December 30, 2005 |
A judge has dismissed a class-action lawsuit against Siebel Systems Inc., saying investors failed to establish that the company misled them before it disclosed that its Siebel 7 software wasn't selling as well as expected. Shareholders sued San Mateo, Calif.-based Siebel, which makes customer-service software, in federal court in San Francisco more than a year after the July 2002 announcement that sent shares down 21%.
December 23, 2005 |
Oracle Corp., the world's third-largest maker of software, cleared the last hurdle in its $5.85-billion takeover of Siebel Systems Inc. by winning approval from European Union regulators. The U.S. Justice Department approved the deal last month. Chief Executive Larry Ellison is counting on Siebel, the world's No. 2 maker of customer service software, to help expand Oracle's applications sales. Ellison has spent more than $18 billion to buy 11 companies this year, including Siebel.
June 9, 2005 |
Troubled business software maker Siebel Systems Inc. said Wednesday that it would begin paying a quarterly dividend in an effort to placate disgruntled shareholders who want the company to either stop hoarding its cash or sell itself. Chief Executive George Shaheen, who took over at Siebel two months ago in an abrupt shake-up, announced the 2.5-cents-a-share quarterly dividend before the San Mateo, Calif., company's annual meeting.
June 7, 2005 |
Two Siebel Systems Inc. investors, Jana Partners and Providence Capital Inc., plan to withhold votes for Chairman Tom Siebel and two other directors at the annual meeting Wednesday to pressure the company to distribute cash to shareholders or consider a sale. "If things remain the same and they continue to ignore shareholders, they will be on the wrong end of a proxy vote," said Barry Rosenstein, manager of Jana, a hedge fund that is Siebel's No. 6 shareholder.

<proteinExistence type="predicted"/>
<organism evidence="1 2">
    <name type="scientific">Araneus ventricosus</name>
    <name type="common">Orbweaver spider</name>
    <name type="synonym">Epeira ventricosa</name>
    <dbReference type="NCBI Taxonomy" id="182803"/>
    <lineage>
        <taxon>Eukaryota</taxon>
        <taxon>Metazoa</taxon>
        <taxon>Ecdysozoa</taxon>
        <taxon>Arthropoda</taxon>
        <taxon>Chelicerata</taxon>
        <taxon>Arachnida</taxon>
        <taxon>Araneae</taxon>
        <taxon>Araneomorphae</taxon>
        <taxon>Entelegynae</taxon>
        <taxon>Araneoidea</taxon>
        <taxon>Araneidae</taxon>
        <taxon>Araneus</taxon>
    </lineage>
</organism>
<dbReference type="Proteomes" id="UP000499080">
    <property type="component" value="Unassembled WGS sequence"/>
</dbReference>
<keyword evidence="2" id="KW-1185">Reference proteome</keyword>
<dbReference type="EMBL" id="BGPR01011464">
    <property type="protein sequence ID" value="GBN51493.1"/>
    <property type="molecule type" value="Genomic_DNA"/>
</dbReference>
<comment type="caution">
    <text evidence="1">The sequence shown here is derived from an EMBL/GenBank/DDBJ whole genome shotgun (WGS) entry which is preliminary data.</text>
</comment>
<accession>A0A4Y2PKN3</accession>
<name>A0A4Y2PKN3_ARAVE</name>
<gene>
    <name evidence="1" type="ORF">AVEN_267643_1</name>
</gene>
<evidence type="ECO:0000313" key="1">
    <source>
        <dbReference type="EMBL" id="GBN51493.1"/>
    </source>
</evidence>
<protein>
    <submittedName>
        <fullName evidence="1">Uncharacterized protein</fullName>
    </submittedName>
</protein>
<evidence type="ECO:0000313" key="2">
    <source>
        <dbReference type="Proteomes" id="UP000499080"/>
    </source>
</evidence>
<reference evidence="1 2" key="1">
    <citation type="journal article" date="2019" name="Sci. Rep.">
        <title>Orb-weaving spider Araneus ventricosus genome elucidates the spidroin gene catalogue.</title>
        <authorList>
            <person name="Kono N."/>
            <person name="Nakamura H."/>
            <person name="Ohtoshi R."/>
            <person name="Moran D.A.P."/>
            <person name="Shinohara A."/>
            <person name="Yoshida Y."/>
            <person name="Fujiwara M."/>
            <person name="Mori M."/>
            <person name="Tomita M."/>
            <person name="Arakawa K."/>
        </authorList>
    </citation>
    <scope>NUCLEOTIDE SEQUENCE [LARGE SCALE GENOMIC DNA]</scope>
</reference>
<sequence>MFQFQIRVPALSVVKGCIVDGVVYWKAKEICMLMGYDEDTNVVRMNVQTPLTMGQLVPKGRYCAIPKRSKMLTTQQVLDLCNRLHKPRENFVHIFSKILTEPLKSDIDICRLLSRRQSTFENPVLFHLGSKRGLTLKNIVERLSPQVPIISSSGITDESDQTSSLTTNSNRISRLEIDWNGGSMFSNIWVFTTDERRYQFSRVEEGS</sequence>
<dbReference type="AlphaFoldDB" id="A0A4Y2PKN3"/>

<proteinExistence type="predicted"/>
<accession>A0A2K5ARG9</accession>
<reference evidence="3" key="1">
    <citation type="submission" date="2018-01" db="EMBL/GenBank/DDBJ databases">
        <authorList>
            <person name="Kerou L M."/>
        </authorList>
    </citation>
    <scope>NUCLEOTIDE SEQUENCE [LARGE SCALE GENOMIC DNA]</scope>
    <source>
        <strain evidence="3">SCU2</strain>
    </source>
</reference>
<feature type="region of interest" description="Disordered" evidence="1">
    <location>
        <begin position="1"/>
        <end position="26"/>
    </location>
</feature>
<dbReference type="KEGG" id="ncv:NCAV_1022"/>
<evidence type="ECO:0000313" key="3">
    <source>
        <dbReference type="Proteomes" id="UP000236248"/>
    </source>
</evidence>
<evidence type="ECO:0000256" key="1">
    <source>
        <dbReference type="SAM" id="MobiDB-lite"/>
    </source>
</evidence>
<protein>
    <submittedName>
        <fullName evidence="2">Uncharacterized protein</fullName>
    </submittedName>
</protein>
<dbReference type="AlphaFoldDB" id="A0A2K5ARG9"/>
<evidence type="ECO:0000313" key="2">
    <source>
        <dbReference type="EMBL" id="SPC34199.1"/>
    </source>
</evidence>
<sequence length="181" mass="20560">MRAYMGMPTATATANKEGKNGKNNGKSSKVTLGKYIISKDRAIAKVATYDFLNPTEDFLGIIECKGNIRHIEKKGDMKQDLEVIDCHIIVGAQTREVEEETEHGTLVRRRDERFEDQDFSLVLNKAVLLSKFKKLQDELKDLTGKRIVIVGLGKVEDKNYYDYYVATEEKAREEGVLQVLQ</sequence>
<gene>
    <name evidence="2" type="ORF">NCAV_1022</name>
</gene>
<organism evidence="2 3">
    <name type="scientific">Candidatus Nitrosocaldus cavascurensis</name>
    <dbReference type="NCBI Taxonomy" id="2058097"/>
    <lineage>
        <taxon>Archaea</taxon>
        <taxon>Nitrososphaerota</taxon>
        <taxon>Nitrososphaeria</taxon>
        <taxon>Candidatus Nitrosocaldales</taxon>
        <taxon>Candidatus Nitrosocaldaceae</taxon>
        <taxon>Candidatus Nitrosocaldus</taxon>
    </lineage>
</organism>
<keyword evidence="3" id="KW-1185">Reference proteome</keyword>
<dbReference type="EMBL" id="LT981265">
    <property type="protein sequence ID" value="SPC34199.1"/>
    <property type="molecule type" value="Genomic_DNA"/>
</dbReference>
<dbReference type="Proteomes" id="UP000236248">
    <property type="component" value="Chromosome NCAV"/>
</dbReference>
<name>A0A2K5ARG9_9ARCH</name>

March 16, 2005 |
Siebel Systems Inc., in the first legal challenge to the government's fair-disclosure rule, said allegations that it gave market-moving information to selected investors should be dismissed because regulators have no enforcement authority. Attorneys for Siebel Systems, the world's largest maker of customer service software, were in U.S. District Court in New York on Tuesday to argue for dismissal of the accusations made by the Securities and Exchange Commission.
November 17, 2004 |
Siebel Systems Inc., the first company fined for failing to give market-moving information to all investors, called regulators' interpretation of U.S. law for creating Regulation Fair Disclosure "unauthorized and tortured." The claim was made by San Mateo, Calif.-based Siebel in an argument to defend its motion to throw out a second improper-disclosure lawsuit by the Securities and Exchange Commission. The rule restricts free-speech rights, Siebel said.